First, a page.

One of the earliest, peer-reviewed studies looking into the Omicron variant of COVID-19 suggests that people previously infected with COVID, and those vaccinated, will have some, “stronger than basic” defence against this new strain of concern.
However, the test tube (or ‘in-vitro’, scientifically) samples of Omicron examined in this new research do show it “exceeds” all other variants in its potential capability to evade the protection gained from previous infection or vaccination.
Published in Emerging Microbes & Infection, the findings also suggest that although a third-dose enhancement strategy can “significantly boost immunity”, the protection from Omicron “may be compromised”—but more research is needed to better understand this.
Reporting on this very early study, lead author Youchun Wang, Senior Research Fellow from the National Institutes for Food and Drug Control in China, says their results support recent findings in South Africa which highlight Omicron was “easy to evade immunity”.
“We found the large number of mutations of the Omicron variant did cause significant changes of neutralization sensitivity against people who had already had COVID,” Wang says.
“However, the average ED50 (protection level) against Omicron is still higher than the baseline, which indicated there is still some protection effect can be observed.”
Wang, who is Former Chairman of the Medical Virology and Vice Chairman of the Medical Microbiology and Immunology of the Chinese Medical Association, does adds caution though.
He says that because the antibody protection—in the form of previous infection or vaccination—decreases gradually over a period of six months, Omicron “may be able to escape immunity even better”.
Plus, his team’s paper predicts that whilst “a third-dose enhancement strategy can significantly boost immunity”, the “protection from Omicron may be compromised”.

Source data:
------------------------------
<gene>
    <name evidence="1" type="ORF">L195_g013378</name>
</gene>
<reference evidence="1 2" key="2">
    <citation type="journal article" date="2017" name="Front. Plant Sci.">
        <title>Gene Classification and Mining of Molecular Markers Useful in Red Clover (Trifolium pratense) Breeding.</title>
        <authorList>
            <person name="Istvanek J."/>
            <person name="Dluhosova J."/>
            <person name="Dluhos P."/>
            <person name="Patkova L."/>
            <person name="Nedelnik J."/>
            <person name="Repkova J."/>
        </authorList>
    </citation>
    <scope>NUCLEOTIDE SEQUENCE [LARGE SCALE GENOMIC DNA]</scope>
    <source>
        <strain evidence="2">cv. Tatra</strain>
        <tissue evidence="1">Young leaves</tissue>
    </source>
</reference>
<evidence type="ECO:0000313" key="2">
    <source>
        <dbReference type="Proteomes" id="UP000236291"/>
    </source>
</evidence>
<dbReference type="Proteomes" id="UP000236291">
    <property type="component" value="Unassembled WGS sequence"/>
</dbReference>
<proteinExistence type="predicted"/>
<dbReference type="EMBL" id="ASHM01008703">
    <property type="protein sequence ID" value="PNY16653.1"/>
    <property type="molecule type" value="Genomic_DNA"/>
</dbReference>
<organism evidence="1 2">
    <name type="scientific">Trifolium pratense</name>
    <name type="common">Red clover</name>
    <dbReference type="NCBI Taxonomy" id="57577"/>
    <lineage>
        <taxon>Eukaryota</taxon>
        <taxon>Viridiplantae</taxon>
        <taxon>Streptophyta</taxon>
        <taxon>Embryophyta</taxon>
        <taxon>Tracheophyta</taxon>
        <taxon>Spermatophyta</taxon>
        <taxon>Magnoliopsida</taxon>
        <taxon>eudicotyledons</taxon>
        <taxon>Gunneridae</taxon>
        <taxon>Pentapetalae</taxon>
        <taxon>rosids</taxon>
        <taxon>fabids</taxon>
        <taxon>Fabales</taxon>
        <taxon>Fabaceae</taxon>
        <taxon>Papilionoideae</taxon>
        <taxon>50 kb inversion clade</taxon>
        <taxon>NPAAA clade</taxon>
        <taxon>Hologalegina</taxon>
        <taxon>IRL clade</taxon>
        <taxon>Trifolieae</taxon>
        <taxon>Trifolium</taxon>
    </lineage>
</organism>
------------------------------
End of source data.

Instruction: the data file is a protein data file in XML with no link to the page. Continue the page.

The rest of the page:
The expert team of 11 scientists looked at 28 serum samples from patients recovering from the original strain of SARS-CoV-2. They tested these against in-vitro Omicron samples, as well as four other strains marked ‘of concern’ by the World Health Organization (such as Delta), and two variants marked as ‘of interest’.
“This study verifies the enhanced immune escape of Omicron variant, which sounds the alarm to the world and has important implications for the public health planning and the development of matching strategies,” Wang summarizes.
Now, the team states that more research, carried out not just in-vitro but in real-world studies is urgently needed to better understand Omicron. And, specifically, whether it can “escape from the vaccine elicited immunity to cause more severe disease and death”.
“It needs to be re-evaluated whether the antibodies can still be effective against the Omicron variant,” the authors state.
“The exact impact to human protection may be influenced by more factors such as the infectivity of Omicron variant relative to other variants to human populations and the viral fitness of Omicron once the humans are infected.
“More population studies including the level of immune protection and symptoms among people infected with Omicron are needed to fully establish the global impact of Omicron to the control of COVID-19 pandemic.”
The major caveat of this study is that it is in-vitro in nature and that it used pseudotyped (manufactured) viruses. However, previous studies have used in-virto as an established measure of “good correlation” and the current vaccine literature “has established that the in vitro neutralization assays are good predictors of vaccine protection efficacy and real-world vaccine effectiveness”.
Therefore, the authors state, their data “may well predict the potential reduction of vaccine protection against the new Omicron variant”.
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Li Zhang et al, The significant immune escape of pseudotyped SARS-CoV-2 Variant Omicron, Emerging Microbes & Infections (2021). DOI: 10.1080/22221751.2021.2017757
Taylor & Francis
Vaccines and previous infection could offer some “stronger than basic” protection to Omicron, early study suggests (2021, December 12)
retrieved 12 December 2021
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